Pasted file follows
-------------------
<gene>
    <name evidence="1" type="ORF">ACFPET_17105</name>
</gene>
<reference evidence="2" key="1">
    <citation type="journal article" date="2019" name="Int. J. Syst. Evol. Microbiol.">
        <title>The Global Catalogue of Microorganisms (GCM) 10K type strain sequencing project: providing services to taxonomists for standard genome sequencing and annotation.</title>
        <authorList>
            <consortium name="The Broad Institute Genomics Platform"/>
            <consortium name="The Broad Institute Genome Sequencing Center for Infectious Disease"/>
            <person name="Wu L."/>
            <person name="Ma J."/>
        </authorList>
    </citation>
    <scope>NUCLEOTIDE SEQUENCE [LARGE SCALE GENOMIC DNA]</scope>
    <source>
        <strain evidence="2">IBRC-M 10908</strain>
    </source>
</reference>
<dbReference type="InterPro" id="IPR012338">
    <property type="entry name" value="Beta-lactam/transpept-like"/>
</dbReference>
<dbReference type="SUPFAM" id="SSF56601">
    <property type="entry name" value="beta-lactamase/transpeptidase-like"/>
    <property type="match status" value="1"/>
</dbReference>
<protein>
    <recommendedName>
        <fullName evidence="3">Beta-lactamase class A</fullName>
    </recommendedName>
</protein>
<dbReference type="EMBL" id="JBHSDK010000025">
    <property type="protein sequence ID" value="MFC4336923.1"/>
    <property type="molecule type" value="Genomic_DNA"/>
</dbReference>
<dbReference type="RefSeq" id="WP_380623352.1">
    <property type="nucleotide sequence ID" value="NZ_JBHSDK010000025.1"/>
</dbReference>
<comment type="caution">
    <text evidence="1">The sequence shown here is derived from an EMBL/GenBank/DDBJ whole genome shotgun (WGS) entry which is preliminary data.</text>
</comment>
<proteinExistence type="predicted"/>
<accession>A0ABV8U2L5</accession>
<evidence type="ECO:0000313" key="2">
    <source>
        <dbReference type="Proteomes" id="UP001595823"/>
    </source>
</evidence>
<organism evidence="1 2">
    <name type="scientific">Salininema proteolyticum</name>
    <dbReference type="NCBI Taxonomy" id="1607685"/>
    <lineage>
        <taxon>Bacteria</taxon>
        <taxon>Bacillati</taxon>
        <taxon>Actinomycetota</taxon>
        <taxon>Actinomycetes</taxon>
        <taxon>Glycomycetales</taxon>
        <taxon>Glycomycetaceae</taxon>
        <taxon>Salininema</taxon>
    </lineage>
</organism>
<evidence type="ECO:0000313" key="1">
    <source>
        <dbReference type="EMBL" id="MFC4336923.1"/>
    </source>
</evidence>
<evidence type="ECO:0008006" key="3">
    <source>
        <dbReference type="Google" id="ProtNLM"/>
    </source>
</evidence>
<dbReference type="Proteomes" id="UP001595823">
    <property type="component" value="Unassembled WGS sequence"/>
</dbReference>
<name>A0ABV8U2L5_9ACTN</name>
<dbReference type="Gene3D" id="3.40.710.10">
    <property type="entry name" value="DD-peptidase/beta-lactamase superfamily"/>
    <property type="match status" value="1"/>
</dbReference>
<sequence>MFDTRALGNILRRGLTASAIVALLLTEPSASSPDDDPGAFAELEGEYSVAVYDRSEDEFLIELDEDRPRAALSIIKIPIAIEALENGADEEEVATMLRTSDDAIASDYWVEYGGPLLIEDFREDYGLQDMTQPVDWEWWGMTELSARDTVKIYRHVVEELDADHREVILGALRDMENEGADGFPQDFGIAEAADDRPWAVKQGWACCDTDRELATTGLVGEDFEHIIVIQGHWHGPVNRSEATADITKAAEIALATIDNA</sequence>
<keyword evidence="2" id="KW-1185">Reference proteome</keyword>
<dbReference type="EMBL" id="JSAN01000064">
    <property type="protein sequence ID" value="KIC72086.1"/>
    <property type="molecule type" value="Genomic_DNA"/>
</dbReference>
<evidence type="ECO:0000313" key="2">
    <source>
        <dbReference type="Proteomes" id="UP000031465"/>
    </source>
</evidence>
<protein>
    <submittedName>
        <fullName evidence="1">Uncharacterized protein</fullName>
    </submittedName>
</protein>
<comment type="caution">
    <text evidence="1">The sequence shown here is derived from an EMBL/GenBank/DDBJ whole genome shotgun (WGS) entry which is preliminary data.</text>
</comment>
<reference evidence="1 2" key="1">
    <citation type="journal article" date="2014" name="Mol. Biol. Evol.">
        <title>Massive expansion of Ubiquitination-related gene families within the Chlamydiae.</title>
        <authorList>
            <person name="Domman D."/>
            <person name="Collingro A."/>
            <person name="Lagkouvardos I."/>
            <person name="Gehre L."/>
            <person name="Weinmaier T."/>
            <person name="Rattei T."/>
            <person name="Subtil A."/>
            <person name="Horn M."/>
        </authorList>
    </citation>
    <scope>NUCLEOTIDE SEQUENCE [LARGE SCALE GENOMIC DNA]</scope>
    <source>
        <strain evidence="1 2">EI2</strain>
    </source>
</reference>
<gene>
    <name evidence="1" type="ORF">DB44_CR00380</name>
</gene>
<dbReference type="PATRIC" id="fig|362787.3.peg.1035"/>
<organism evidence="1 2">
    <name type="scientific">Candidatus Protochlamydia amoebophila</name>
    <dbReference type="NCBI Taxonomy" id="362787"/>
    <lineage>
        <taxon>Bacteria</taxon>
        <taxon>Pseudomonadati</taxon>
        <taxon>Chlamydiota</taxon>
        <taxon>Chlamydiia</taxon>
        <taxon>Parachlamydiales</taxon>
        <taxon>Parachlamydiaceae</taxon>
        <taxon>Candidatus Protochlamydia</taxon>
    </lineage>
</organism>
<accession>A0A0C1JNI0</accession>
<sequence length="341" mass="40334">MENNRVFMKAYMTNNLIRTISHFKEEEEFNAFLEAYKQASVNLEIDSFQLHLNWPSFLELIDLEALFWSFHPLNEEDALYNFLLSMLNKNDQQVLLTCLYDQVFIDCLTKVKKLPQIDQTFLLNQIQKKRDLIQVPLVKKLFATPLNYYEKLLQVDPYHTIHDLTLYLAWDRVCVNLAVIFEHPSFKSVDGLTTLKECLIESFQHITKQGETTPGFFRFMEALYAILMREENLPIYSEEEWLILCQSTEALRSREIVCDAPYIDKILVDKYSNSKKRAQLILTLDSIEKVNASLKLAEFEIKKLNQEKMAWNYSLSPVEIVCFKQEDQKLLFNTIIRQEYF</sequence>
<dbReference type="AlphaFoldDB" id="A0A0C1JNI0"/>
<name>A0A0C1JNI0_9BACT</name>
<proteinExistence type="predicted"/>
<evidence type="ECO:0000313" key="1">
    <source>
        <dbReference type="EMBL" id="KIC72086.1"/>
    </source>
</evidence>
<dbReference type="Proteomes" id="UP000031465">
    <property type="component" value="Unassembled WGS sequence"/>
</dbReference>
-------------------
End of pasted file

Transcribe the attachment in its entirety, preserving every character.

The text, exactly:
<gene>
    <name evidence="1" type="ORF">ACFPET_17105</name>
</gene>
<reference evidence="2" key="1">
    <citation type="journal article" date="2019" name="Int. J. Syst. Evol. Microbiol.">
        <title>The Global Catalogue of Microorganisms (GCM) 10K type strain sequencing project: providing services to taxonomists for standard genome sequencing and annotation.</title>
        <authorList>
            <consortium name="The Broad Institute Genomics Platform"/>
            <consortium name="The Broad Institute Genome Sequencing Center for Infectious Disease"/>
            <person name="Wu L."/>
            <person name="Ma J."/>
        </authorList>
    </citation>
    <scope>NUCLEOTIDE SEQUENCE [LARGE SCALE GENOMIC DNA]</scope>
    <source>
        <strain evidence="2">IBRC-M 10908</strain>
    </source>
</reference>
<dbReference type="InterPro" id="IPR012338">
    <property type="entry name" value="Beta-lactam/transpept-like"/>
</dbReference>
<dbReference type="SUPFAM" id="SSF56601">
    <property type="entry name" value="beta-lactamase/transpeptidase-like"/>
    <property type="match status" value="1"/>
</dbReference>
<protein>
    <recommendedName>
        <fullName evidence="3">Beta-lactamase class A</fullName>
    </recommendedName>
</protein>
<dbReference type="EMBL" id="JBHSDK010000025">
    <property type="protein sequence ID" value="MFC4336923.1"/>
    <property type="molecule type" value="Genomic_DNA"/>
</dbReference>
<dbReference type="RefSeq" id="WP_380623352.1">
    <property type="nucleotide sequence ID" value="NZ_JBHSDK010000025.1"/>
</dbReference>
<comment type="caution">
    <text evidence="1">The sequence shown here is derived from an EMBL/GenBank/DDBJ whole genome shotgun (WGS) entry which is preliminary data.</text>
</comment>
<proteinExistence type="predicted"/>
<accession>A0ABV8U2L5</accession>
<evidence type="ECO:0000313" key="2">
    <source>
        <dbReference type="Proteomes" id="UP001595823"/>
    </source>
</evidence>
<organism evidence="1 2">
    <name type="scientific">Salininema proteolyticum</name>
    <dbReference type="NCBI Taxonomy" id="1607685"/>
    <lineage>
        <taxon>Bacteria</taxon>
        <taxon>Bacillati</taxon>
        <taxon>Actinomycetota</taxon>
        <taxon>Actinomycetes</taxon>
        <taxon>Glycomycetales</taxon>
        <taxon>Glycomycetaceae</taxon>
        <taxon>Salininema</taxon>
    </lineage>
</organism>
<evidence type="ECO:0000313" key="1">
    <source>
        <dbReference type="EMBL" id="MFC4336923.1"/>
    </source>
</evidence>
<evidence type="ECO:0008006" key="3">
    <source>
        <dbReference type="Google" id="ProtNLM"/>
    </source>
</evidence>
<dbReference type="Proteomes" id="UP001595823">
    <property type="component" value="Unassembled WGS sequence"/>
</dbReference>
<name>A0ABV8U2L5_9ACTN</name>
<dbReference type="Gene3D" id="3.40.710.10">
    <property type="entry name" value="DD-peptidase/beta-lactamase superfamily"/>
    <property type="match status" value="1"/>
</dbReference>
<sequence>MFDTRALGNILRRGLTASAIVALLLTEPSASSPDDDPGAFAELEGEYSVAVYDRSEDEFLIELDEDRPRAALSIIKIPIAIEALENGADEEEVATMLRTSDDAIASDYWVEYGGPLLIEDFREDYGLQDMTQPVDWEWWGMTELSARDTVKIYRHVVEELDADHREVILGALRDMENEGADGFPQDFGIAEAADDRPWAVKQGWACCDTDRELATTGLVGEDFEHIIVIQGHWHGPVNRSEATADITKAAEIALATIDNA</sequence>
<keyword evidence="2" id="KW-1185">Reference proteome</keyword>
<dbReference type="EMBL" id="JSAN01000064">
    <property type="protein sequence ID" value="KIC72086.1"/>
    <property type="molecule type" value="Genomic_DNA"/>
</dbReference>
<evidence type="ECO:0000313" key="2">
    <source>
        <dbReference type="Proteomes" id="UP000031465"/>
    </source>
</evidence>
<protein>
    <submittedName>
        <fullName evidence="1">Uncharacterized protein</fullName>
    </submittedName>
</protein>
<comment type="caution">
    <text evidence="1">The sequence shown here is derived from an EMBL/GenBank/DDBJ whole genome shotgun (WGS) entry which is preliminary data.</text>
</comment>
<reference evidence="1 2" key="1">
    <citation type="journal article" date="2014" name="Mol. Biol. Evol.">
        <title>Massive expansion of Ubiquitination-related gene families within the Chlamydiae.</title>
        <authorList>
            <person name="Domman D."/>
            <person name="Collingro A."/>
            <person name="Lagkouvardos I."/>
            <person name="Gehre L."/>
            <person name="Weinmaier T."/>
            <person name="Rattei T."/>
            <person name="Subtil A."/>
            <person name="Horn M."/>
        </authorList>
    </citation>
    <scope>NUCLEOTIDE SEQUENCE [LARGE SCALE GENOMIC DNA]</scope>
    <source>
        <strain evidence="1 2">EI2</strain>
    </source>
</reference>
<gene>
    <name evidence="1" type="ORF">DB44_CR00380</name>
</gene>
<dbReference type="PATRIC" id="fig|362787.3.peg.1035"/>
<organism evidence="1 2">
    <name type="scientific">Candidatus Protochlamydia amoebophila</name>
    <dbReference type="NCBI Taxonomy" id="362787"/>
    <lineage>
        <taxon>Bacteria</taxon>
        <taxon>Pseudomonadati</taxon>
        <taxon>Chlamydiota</taxon>
        <taxon>Chlamydiia</taxon>
        <taxon>Parachlamydiales</taxon>
        <taxon>Parachlamydiaceae</taxon>
        <taxon>Candidatus Protochlamydia</taxon>
    </lineage>
</organism>
<accession>A0A0C1JNI0</accession>
<sequence length="341" mass="40334">MENNRVFMKAYMTNNLIRTISHFKEEEEFNAFLEAYKQASVNLEIDSFQLHLNWPSFLELIDLEALFWSFHPLNEEDALYNFLLSMLNKNDQQVLLTCLYDQVFIDCLTKVKKLPQIDQTFLLNQIQKKRDLIQVPLVKKLFATPLNYYEKLLQVDPYHTIHDLTLYLAWDRVCVNLAVIFEHPSFKSVDGLTTLKECLIESFQHITKQGETTPGFFRFMEALYAILMREENLPIYSEEEWLILCQSTEALRSREIVCDAPYIDKILVDKYSNSKKRAQLILTLDSIEKVNASLKLAEFEIKKLNQEKMAWNYSLSPVEIVCFKQEDQKLLFNTIIRQEYF</sequence>
<dbReference type="AlphaFoldDB" id="A0A0C1JNI0"/>
<name>A0A0C1JNI0_9BACT</name>
<proteinExistence type="predicted"/>
<evidence type="ECO:0000313" key="1">
    <source>
        <dbReference type="EMBL" id="KIC72086.1"/>
    </source>
</evidence>
<dbReference type="Proteomes" id="UP000031465">
    <property type="component" value="Unassembled WGS sequence"/>
</dbReference>